This 10-move home workout builds full-body strength in just 30 minutes

Strengthen your body and bones while building muscle all over with this 30-minute routine

A woman performing a banded glute bridge
(Image credit: Getty / Nikolas_jkd)

It can be hard to find the time to exercise during the day, never mind commuting to and from a gym. But adding some feel-good fitness into your plans doesn't need to be a lengthy commitment.  

This 10-move routine works your entire body in just 30 minutes. Better yet, it can be done at home with just a short looped resistance band and a pair of dumbbells. (If you want to work out with weights at home but don't own a pair, see if there's a set that takes your fancy in our roundup of the best adjustable dumbbells.)

This workout has been created by Sweat app trainer Britany Williams. To keep things interesting and ensure you get regular rests, she splits the 10 exercises into three mini circuits—one for the upper body, one for the lower body and a full-body fitness-booster to finish.

Watch the video below to find out how to do the routine, and take a look at Williams' demonstrations of each exercise for some handy technique pointers. 

Watch Britany Williams' full-body workout

For the upper- and lower-body circuits circuits, you'll perform the first exercise for 40 seconds, rest for 15 seconds, then start the next move. Continue to follow this format until you've completed three rounds of each exercise.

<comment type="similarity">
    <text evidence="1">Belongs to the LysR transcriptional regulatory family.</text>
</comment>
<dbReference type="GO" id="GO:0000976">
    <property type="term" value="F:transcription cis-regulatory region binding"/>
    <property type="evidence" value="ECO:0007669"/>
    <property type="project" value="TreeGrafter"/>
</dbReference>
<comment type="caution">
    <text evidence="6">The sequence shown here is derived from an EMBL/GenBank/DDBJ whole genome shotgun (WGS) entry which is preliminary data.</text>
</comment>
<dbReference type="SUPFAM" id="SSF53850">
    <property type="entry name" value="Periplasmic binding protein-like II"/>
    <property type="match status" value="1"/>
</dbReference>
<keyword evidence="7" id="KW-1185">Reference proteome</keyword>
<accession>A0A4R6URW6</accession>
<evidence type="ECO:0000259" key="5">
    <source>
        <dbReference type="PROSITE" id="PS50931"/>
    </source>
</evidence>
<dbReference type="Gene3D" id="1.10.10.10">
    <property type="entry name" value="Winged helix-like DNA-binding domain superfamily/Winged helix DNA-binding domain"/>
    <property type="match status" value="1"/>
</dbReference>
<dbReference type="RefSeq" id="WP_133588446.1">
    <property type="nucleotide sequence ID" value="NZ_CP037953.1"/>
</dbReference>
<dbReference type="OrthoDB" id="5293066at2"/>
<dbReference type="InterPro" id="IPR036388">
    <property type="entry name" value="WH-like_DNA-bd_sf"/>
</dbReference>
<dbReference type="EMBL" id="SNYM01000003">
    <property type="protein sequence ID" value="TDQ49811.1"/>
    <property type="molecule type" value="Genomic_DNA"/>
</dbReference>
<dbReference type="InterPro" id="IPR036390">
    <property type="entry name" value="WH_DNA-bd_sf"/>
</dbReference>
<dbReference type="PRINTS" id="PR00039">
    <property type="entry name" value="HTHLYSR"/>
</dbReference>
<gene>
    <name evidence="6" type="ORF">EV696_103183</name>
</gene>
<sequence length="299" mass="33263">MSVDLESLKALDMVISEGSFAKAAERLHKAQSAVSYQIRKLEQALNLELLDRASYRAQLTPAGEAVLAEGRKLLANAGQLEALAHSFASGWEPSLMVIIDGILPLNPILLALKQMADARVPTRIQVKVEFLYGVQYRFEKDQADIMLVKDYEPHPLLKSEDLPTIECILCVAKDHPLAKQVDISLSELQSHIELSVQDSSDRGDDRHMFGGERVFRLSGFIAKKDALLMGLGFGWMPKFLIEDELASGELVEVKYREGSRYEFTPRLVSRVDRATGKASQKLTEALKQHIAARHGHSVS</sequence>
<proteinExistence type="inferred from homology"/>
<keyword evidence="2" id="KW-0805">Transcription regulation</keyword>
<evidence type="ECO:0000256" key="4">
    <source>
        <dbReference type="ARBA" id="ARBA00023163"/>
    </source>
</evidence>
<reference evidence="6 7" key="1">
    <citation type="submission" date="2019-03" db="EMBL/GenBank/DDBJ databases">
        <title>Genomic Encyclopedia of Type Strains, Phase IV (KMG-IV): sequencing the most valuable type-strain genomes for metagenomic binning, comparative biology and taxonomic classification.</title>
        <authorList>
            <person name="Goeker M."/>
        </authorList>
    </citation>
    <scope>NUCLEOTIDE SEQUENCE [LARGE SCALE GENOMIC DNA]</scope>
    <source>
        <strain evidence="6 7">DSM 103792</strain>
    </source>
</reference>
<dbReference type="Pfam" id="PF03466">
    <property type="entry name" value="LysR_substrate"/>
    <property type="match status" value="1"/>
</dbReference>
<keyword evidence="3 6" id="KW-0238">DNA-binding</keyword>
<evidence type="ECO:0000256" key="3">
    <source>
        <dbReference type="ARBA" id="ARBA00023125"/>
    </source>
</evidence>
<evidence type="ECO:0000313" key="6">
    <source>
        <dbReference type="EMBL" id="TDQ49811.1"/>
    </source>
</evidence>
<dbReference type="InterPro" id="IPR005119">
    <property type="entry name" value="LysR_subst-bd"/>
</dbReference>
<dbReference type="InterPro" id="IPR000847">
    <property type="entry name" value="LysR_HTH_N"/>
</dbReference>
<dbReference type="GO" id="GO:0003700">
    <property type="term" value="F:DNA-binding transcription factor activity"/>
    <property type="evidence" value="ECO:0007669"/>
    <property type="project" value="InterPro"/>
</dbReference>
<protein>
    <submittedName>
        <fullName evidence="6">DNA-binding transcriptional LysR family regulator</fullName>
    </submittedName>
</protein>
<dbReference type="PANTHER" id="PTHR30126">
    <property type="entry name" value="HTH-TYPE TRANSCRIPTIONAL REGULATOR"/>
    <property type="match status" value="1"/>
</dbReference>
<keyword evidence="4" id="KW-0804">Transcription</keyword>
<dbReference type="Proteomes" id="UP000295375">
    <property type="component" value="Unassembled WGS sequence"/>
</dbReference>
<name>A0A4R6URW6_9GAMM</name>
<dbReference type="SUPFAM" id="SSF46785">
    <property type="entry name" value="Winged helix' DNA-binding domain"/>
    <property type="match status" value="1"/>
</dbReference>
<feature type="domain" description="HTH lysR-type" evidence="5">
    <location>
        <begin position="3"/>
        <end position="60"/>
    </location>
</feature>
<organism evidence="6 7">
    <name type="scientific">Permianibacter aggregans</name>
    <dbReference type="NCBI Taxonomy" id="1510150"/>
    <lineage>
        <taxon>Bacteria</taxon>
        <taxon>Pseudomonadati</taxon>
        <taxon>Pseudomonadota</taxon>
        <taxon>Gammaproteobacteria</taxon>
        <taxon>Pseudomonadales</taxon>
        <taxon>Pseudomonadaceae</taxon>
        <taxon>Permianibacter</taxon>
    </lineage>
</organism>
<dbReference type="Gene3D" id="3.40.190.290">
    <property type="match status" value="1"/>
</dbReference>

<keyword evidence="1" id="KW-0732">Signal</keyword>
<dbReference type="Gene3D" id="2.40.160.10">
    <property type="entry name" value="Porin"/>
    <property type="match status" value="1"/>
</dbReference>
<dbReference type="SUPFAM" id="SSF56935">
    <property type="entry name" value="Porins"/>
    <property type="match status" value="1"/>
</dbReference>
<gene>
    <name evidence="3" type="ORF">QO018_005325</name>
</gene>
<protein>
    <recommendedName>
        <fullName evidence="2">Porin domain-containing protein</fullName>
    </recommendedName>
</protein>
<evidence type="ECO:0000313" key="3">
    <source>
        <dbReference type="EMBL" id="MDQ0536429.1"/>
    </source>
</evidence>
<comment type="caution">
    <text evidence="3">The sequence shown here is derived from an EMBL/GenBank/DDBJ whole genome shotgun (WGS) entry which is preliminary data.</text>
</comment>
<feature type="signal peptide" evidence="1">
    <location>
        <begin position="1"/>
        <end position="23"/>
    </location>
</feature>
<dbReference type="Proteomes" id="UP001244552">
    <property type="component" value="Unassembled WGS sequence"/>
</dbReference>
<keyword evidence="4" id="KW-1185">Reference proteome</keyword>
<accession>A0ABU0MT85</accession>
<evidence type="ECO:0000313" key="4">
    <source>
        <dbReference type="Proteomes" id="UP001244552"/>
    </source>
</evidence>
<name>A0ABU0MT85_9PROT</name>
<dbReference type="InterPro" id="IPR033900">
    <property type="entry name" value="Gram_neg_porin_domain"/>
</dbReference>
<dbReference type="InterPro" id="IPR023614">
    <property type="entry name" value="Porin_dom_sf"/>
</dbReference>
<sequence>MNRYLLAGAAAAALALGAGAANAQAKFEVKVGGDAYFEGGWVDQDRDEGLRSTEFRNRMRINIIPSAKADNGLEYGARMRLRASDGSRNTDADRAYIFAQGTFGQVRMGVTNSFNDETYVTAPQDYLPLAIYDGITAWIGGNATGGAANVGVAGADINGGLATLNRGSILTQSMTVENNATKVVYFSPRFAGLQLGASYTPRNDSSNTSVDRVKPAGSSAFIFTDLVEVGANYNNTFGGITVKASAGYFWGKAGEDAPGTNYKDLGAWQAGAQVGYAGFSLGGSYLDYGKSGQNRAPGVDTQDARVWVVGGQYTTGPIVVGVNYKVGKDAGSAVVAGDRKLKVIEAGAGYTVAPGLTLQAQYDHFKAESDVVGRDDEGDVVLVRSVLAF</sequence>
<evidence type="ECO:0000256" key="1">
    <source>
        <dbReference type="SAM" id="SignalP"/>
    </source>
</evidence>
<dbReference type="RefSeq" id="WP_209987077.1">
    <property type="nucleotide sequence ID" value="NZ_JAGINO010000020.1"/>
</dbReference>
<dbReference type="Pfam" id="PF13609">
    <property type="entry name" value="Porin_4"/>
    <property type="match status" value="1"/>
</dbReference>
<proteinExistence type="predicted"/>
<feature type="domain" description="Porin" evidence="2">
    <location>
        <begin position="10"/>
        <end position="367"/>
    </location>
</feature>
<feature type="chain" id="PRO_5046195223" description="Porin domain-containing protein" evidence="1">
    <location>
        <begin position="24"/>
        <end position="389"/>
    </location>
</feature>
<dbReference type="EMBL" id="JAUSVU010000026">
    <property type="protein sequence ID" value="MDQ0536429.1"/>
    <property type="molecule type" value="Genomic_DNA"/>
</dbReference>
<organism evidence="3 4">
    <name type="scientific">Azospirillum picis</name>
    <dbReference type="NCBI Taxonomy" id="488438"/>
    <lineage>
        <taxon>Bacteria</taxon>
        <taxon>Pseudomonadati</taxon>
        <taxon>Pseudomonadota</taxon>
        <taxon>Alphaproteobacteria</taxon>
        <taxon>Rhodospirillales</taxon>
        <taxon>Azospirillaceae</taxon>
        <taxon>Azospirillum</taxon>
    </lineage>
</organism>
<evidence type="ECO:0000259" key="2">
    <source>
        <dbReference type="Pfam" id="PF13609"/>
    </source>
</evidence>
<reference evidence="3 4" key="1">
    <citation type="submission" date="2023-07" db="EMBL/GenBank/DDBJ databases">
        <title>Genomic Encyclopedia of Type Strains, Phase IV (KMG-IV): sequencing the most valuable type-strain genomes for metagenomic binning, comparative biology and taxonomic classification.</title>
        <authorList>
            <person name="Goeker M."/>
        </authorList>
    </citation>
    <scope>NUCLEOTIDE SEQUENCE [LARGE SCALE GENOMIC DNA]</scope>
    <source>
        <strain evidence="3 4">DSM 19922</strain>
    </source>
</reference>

The final circuit is an example of an AMRAP workout. This acronym stands for "as many repetitions as possible". So, in this case, you'll work for 10 minutes, completing as many repetitions of the four-move circuit as you can before the timer hits zero. 

Circuit and AMRAP-style workouts are an excellent option for a number of reasons. Firstly: they're efficient. You can do a lot of work in a short space of time, making for a fast but effective session. 

They also limit your rest times, raising your heart rate to increase calorie burn and improve your cardio fitness. And that's not all this routine has to offer.

Williams centers all three circuits around resistance training exercises—moves designed to build strength and muscle across your entire body, all while providing a comprehensive core workout

This type of training can also boost your bone and joint health, develop coordination and make daily tasks feel easier (think how much lighter the grocery bags will feel with your newfound strength). 

How to fuel yourself for resistance training

Resistance training is only one half of the equation if you're trying to build strength and muscle; you also have to give your body the fuel it needs to grow.

Challenging your body by lifting weights causes micro-tears to appear in your muscle fibers. Your body uses the nutrients in protein to repair these tears, maintaining and strengthening your muscles. 

You can add protein to your diet through whole foods such as meat, dairy products, nuts, beans and certain grains. Or, if you're looking for an easy way to top up your daily intake on top of these options, you can also use supplements to help hit your protein quota. 

Take a look at our roundup of the best protein powders for weight loss to find out more, and see if there's a product that suits your needs.  

Harry Bullmore
Fitness Writer

Harry Bullmore is a Fitness Writer for Fit&Well and its sister site Coach, covering accessible home workouts, strength training session, and yoga routines. He joined the team from Hearst, where he reviewed products for Men's Health, Women's Health, and Runner's World. He is passionate about the physical and mental benefits of exercise, and splits his time between weightlifting, CrossFit, and gymnastics, which he does to build strength, boost his wellbeing, and have fun.

Harry is a NCTJ-qualified journalist, and has written for Vice, Learning Disability Today, and The Argus, where he was a crime, politics, and sports reporter for several UK regional and national newspapers.